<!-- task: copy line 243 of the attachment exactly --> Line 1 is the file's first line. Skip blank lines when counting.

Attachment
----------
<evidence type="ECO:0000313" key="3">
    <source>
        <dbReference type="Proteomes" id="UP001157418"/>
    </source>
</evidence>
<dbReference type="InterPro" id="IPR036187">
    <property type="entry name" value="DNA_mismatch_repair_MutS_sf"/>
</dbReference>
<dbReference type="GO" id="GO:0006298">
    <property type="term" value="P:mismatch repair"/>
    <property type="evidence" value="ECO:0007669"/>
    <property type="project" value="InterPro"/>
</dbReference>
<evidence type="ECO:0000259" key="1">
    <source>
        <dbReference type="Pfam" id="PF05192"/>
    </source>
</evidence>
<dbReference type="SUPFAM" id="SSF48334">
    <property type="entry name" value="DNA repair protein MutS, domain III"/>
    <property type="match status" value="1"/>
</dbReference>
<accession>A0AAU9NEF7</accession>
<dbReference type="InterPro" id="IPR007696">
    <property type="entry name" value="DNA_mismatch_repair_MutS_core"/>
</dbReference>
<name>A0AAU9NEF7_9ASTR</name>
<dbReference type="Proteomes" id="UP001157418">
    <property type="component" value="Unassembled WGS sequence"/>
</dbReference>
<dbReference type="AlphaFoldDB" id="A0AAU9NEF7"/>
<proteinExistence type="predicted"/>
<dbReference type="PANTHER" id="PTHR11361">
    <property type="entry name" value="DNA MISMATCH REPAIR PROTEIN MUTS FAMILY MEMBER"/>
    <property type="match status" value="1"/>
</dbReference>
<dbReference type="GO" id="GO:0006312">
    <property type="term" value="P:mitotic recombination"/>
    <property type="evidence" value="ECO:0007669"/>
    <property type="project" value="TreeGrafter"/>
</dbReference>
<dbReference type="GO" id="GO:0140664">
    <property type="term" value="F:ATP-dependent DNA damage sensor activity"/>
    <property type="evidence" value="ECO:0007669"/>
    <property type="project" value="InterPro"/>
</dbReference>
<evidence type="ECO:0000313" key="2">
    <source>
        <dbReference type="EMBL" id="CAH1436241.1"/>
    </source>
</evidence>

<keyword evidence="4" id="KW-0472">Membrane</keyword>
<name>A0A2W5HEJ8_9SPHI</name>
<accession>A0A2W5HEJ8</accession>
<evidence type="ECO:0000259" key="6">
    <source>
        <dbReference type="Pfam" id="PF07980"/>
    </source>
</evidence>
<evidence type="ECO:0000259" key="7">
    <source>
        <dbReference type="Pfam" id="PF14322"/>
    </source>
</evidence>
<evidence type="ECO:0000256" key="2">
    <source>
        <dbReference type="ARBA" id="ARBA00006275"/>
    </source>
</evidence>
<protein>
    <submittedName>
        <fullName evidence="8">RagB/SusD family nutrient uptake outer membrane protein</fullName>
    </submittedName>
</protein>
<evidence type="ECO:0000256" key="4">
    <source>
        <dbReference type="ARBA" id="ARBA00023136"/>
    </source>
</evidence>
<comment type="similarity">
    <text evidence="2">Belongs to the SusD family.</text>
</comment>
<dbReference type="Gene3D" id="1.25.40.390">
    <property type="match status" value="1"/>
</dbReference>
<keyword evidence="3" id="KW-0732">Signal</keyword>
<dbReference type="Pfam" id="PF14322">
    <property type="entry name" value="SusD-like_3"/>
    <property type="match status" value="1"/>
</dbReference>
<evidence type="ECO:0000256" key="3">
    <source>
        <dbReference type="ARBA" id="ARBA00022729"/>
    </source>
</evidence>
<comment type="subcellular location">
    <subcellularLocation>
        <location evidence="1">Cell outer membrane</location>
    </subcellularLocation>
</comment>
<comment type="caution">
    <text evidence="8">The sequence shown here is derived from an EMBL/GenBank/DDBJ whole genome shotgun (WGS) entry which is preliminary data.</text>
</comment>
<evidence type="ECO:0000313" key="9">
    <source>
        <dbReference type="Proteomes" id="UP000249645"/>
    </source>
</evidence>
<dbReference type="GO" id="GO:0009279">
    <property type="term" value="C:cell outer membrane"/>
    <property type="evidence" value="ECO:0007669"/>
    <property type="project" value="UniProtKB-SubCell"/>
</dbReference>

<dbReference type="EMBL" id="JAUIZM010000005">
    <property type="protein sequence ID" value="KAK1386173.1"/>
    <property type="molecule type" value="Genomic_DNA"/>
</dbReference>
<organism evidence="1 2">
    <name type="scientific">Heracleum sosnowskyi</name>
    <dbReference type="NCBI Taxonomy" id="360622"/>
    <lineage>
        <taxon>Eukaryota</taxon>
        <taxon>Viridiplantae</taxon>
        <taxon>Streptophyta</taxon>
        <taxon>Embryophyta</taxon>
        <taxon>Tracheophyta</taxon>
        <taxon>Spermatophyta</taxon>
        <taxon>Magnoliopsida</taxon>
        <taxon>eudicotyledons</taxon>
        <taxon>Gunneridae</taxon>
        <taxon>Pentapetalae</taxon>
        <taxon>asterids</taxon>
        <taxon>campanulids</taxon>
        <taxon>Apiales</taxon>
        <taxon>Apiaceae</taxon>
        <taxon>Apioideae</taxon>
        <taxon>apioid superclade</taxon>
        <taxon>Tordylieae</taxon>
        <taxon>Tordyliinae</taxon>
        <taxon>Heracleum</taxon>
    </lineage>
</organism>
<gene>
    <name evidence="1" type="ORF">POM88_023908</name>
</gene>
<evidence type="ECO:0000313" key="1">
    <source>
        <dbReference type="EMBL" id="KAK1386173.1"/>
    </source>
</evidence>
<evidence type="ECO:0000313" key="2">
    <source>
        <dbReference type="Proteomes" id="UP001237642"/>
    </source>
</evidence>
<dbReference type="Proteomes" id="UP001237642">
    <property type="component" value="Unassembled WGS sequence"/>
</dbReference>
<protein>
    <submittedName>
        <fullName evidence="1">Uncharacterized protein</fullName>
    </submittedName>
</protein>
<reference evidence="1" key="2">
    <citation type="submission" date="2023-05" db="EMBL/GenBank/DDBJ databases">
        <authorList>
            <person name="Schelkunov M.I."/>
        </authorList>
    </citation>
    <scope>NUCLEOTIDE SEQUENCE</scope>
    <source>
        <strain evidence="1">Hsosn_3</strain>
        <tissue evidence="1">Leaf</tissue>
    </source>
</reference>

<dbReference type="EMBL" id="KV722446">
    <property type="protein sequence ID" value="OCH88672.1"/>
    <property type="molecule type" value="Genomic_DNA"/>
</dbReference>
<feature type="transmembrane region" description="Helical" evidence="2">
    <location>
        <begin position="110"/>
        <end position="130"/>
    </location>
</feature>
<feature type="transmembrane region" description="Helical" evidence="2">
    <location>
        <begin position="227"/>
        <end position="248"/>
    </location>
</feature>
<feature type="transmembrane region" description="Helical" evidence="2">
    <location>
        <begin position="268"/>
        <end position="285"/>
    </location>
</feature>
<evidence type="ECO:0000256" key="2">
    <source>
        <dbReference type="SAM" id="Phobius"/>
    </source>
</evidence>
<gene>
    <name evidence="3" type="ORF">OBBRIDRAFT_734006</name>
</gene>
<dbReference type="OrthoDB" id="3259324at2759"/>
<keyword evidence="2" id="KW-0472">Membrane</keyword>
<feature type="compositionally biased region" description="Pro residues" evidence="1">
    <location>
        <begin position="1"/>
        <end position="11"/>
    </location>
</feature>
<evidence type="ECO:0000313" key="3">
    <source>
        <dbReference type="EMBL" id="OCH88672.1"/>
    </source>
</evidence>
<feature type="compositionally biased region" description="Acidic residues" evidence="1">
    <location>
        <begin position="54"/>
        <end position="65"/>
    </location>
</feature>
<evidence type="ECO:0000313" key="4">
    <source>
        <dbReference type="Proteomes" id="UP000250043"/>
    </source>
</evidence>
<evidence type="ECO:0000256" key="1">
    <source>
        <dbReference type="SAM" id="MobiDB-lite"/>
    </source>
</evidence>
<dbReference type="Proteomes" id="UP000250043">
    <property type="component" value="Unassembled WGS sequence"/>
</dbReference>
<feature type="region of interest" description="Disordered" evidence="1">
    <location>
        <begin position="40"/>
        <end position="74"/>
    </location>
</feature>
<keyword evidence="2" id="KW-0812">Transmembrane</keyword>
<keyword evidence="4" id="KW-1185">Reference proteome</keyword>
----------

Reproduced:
</feature>